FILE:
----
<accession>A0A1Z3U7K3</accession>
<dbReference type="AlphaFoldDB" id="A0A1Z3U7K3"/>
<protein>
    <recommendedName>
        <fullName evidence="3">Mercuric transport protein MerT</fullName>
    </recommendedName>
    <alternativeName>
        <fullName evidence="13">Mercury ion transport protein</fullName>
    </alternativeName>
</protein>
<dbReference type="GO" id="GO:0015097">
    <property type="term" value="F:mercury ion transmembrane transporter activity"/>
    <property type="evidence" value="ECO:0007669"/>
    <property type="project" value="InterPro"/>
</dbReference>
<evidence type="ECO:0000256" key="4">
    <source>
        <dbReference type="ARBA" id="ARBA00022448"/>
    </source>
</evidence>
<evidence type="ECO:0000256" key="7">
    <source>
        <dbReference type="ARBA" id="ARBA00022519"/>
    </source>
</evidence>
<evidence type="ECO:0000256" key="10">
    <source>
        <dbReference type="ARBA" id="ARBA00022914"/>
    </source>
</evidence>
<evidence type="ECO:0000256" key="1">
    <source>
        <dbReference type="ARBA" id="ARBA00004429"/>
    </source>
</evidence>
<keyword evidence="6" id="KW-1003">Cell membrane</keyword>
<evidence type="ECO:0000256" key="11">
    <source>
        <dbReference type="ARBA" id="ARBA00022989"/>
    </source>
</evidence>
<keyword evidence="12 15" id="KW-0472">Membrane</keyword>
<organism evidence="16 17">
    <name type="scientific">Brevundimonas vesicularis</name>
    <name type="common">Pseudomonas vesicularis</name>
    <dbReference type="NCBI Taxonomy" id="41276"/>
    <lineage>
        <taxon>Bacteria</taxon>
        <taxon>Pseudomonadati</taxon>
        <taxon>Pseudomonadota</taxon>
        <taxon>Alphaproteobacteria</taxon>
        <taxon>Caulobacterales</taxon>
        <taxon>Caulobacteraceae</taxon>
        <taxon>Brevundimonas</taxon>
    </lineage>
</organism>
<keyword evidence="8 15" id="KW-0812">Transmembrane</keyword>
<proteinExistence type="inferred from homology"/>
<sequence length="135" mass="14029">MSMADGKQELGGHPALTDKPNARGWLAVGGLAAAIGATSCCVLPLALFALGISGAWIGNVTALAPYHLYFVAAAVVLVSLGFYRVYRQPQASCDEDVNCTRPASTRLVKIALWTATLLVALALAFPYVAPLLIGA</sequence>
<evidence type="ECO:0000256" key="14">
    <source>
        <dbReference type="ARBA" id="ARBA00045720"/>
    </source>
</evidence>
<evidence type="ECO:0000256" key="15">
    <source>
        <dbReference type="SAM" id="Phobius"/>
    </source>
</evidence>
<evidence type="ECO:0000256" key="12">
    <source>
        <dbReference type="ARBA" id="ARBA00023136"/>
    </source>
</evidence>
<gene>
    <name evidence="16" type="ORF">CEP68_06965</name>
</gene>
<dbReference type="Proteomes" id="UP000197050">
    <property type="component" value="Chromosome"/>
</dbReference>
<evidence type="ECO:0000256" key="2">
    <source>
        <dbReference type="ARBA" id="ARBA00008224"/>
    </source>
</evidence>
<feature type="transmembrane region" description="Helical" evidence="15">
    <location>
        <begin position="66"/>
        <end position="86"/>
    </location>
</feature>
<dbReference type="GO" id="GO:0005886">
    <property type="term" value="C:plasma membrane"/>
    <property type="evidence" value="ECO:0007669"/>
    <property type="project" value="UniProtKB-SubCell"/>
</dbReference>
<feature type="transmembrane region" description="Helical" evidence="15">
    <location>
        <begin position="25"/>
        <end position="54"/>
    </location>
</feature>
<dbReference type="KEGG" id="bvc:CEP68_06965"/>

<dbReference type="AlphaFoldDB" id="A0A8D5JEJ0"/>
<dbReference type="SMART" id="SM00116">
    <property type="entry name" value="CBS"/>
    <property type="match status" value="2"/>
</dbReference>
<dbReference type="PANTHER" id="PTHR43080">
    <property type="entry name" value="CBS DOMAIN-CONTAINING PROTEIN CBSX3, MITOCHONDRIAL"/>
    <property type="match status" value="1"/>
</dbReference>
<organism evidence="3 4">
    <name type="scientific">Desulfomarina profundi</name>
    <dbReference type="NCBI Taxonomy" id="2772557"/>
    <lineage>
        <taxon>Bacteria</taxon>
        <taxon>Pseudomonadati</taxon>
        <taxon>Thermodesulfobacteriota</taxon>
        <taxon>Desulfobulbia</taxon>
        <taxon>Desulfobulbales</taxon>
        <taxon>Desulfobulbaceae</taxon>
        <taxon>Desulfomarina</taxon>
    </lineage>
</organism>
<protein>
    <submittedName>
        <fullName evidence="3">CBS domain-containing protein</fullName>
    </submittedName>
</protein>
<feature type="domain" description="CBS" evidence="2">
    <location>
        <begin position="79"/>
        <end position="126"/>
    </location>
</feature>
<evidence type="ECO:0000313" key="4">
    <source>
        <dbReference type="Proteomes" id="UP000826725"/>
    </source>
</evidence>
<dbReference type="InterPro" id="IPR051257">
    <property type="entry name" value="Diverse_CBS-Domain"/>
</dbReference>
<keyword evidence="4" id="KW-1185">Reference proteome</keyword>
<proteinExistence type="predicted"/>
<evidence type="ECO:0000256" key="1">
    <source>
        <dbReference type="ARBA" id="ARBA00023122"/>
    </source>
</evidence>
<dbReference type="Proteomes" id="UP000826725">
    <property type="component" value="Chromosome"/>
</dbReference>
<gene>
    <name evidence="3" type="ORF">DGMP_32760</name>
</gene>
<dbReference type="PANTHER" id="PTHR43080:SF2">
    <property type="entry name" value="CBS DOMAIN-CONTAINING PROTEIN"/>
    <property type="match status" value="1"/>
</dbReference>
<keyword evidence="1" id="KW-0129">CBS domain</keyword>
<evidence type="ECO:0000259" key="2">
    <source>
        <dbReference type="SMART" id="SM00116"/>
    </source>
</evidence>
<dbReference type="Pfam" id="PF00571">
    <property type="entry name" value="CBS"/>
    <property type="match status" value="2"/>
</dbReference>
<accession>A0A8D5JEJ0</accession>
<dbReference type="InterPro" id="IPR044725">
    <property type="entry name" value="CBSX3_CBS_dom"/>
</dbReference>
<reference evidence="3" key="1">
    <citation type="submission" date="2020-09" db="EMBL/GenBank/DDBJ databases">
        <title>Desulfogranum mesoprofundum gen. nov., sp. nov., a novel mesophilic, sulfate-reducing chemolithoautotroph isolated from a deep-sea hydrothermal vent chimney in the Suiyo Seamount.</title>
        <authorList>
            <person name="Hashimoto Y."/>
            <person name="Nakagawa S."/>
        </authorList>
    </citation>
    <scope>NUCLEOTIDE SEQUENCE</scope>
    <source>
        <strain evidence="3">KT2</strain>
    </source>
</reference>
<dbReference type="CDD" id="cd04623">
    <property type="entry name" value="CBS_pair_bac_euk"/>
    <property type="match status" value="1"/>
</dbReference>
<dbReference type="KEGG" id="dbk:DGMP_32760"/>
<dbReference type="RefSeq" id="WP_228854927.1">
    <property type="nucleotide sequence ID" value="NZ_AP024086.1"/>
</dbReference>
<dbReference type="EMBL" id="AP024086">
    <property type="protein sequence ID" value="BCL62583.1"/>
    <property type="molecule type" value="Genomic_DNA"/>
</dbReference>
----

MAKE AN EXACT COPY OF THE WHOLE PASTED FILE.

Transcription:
<accession>A0A1Z3U7K3</accession>
<dbReference type="AlphaFoldDB" id="A0A1Z3U7K3"/>
<protein>
    <recommendedName>
        <fullName evidence="3">Mercuric transport protein MerT</fullName>
    </recommendedName>
    <alternativeName>
        <fullName evidence="13">Mercury ion transport protein</fullName>
    </alternativeName>
</protein>
<dbReference type="GO" id="GO:0015097">
    <property type="term" value="F:mercury ion transmembrane transporter activity"/>
    <property type="evidence" value="ECO:0007669"/>
    <property type="project" value="InterPro"/>
</dbReference>
<evidence type="ECO:0000256" key="4">
    <source>
        <dbReference type="ARBA" id="ARBA00022448"/>
    </source>
</evidence>
<evidence type="ECO:0000256" key="7">
    <source>
        <dbReference type="ARBA" id="ARBA00022519"/>
    </source>
</evidence>
<evidence type="ECO:0000256" key="10">
    <source>
        <dbReference type="ARBA" id="ARBA00022914"/>
    </source>
</evidence>
<evidence type="ECO:0000256" key="1">
    <source>
        <dbReference type="ARBA" id="ARBA00004429"/>
    </source>
</evidence>
<keyword evidence="6" id="KW-1003">Cell membrane</keyword>
<evidence type="ECO:0000256" key="11">
    <source>
        <dbReference type="ARBA" id="ARBA00022989"/>
    </source>
</evidence>
<keyword evidence="12 15" id="KW-0472">Membrane</keyword>
<organism evidence="16 17">
    <name type="scientific">Brevundimonas vesicularis</name>
    <name type="common">Pseudomonas vesicularis</name>
    <dbReference type="NCBI Taxonomy" id="41276"/>
    <lineage>
        <taxon>Bacteria</taxon>
        <taxon>Pseudomonadati</taxon>
        <taxon>Pseudomonadota</taxon>
        <taxon>Alphaproteobacteria</taxon>
        <taxon>Caulobacterales</taxon>
        <taxon>Caulobacteraceae</taxon>
        <taxon>Brevundimonas</taxon>
    </lineage>
</organism>
<keyword evidence="8 15" id="KW-0812">Transmembrane</keyword>
<proteinExistence type="inferred from homology"/>
<sequence length="135" mass="14029">MSMADGKQELGGHPALTDKPNARGWLAVGGLAAAIGATSCCVLPLALFALGISGAWIGNVTALAPYHLYFVAAAVVLVSLGFYRVYRQPQASCDEDVNCTRPASTRLVKIALWTATLLVALALAFPYVAPLLIGA</sequence>
<evidence type="ECO:0000256" key="14">
    <source>
        <dbReference type="ARBA" id="ARBA00045720"/>
    </source>
</evidence>
<evidence type="ECO:0000256" key="15">
    <source>
        <dbReference type="SAM" id="Phobius"/>
    </source>
</evidence>
<evidence type="ECO:0000256" key="12">
    <source>
        <dbReference type="ARBA" id="ARBA00023136"/>
    </source>
</evidence>
<gene>
    <name evidence="16" type="ORF">CEP68_06965</name>
</gene>
<dbReference type="Proteomes" id="UP000197050">
    <property type="component" value="Chromosome"/>
</dbReference>
<evidence type="ECO:0000256" key="2">
    <source>
        <dbReference type="ARBA" id="ARBA00008224"/>
    </source>
</evidence>
<feature type="transmembrane region" description="Helical" evidence="15">
    <location>
        <begin position="66"/>
        <end position="86"/>
    </location>
</feature>
<dbReference type="GO" id="GO:0005886">
    <property type="term" value="C:plasma membrane"/>
    <property type="evidence" value="ECO:0007669"/>
    <property type="project" value="UniProtKB-SubCell"/>
</dbReference>
<feature type="transmembrane region" description="Helical" evidence="15">
    <location>
        <begin position="25"/>
        <end position="54"/>
    </location>
</feature>
<dbReference type="KEGG" id="bvc:CEP68_06965"/>

<dbReference type="AlphaFoldDB" id="A0A8D5JEJ0"/>
<dbReference type="SMART" id="SM00116">
    <property type="entry name" value="CBS"/>
    <property type="match status" value="2"/>
</dbReference>
<dbReference type="PANTHER" id="PTHR43080">
    <property type="entry name" value="CBS DOMAIN-CONTAINING PROTEIN CBSX3, MITOCHONDRIAL"/>
    <property type="match status" value="1"/>
</dbReference>
<organism evidence="3 4">
    <name type="scientific">Desulfomarina profundi</name>
    <dbReference type="NCBI Taxonomy" id="2772557"/>
    <lineage>
        <taxon>Bacteria</taxon>
        <taxon>Pseudomonadati</taxon>
        <taxon>Thermodesulfobacteriota</taxon>
        <taxon>Desulfobulbia</taxon>
        <taxon>Desulfobulbales</taxon>
        <taxon>Desulfobulbaceae</taxon>
        <taxon>Desulfomarina</taxon>
    </lineage>
</organism>
<protein>
    <submittedName>
        <fullName evidence="3">CBS domain-containing protein</fullName>
    </submittedName>
</protein>
<feature type="domain" description="CBS" evidence="2">
    <location>
        <begin position="79"/>
        <end position="126"/>
    </location>
</feature>
<evidence type="ECO:0000313" key="4">
    <source>
        <dbReference type="Proteomes" id="UP000826725"/>
    </source>
</evidence>
<dbReference type="InterPro" id="IPR051257">
    <property type="entry name" value="Diverse_CBS-Domain"/>
</dbReference>
<keyword evidence="4" id="KW-1185">Reference proteome</keyword>
<proteinExistence type="predicted"/>
<evidence type="ECO:0000256" key="1">
    <source>
        <dbReference type="ARBA" id="ARBA00023122"/>
    </source>
</evidence>
<dbReference type="Proteomes" id="UP000826725">
    <property type="component" value="Chromosome"/>
</dbReference>
<gene>
    <name evidence="3" type="ORF">DGMP_32760</name>
</gene>
<dbReference type="PANTHER" id="PTHR43080:SF2">
    <property type="entry name" value="CBS DOMAIN-CONTAINING PROTEIN"/>
    <property type="match status" value="1"/>
</dbReference>
<keyword evidence="1" id="KW-0129">CBS domain</keyword>
<evidence type="ECO:0000259" key="2">
    <source>
        <dbReference type="SMART" id="SM00116"/>
    </source>
</evidence>
<dbReference type="Pfam" id="PF00571">
    <property type="entry name" value="CBS"/>
    <property type="match status" value="2"/>
</dbReference>
<accession>A0A8D5JEJ0</accession>
<dbReference type="InterPro" id="IPR044725">
    <property type="entry name" value="CBSX3_CBS_dom"/>
</dbReference>
<reference evidence="3" key="1">
    <citation type="submission" date="2020-09" db="EMBL/GenBank/DDBJ databases">
        <title>Desulfogranum mesoprofundum gen. nov., sp. nov., a novel mesophilic, sulfate-reducing chemolithoautotroph isolated from a deep-sea hydrothermal vent chimney in the Suiyo Seamount.</title>
        <authorList>
            <person name="Hashimoto Y."/>
            <person name="Nakagawa S."/>
        </authorList>
    </citation>
    <scope>NUCLEOTIDE SEQUENCE</scope>
    <source>
        <strain evidence="3">KT2</strain>
    </source>
</reference>
<dbReference type="CDD" id="cd04623">
    <property type="entry name" value="CBS_pair_bac_euk"/>
    <property type="match status" value="1"/>
</dbReference>
<dbReference type="KEGG" id="dbk:DGMP_32760"/>
<dbReference type="RefSeq" id="WP_228854927.1">
    <property type="nucleotide sequence ID" value="NZ_AP024086.1"/>
</dbReference>
<dbReference type="EMBL" id="AP024086">
    <property type="protein sequence ID" value="BCL62583.1"/>
    <property type="molecule type" value="Genomic_DNA"/>
</dbReference>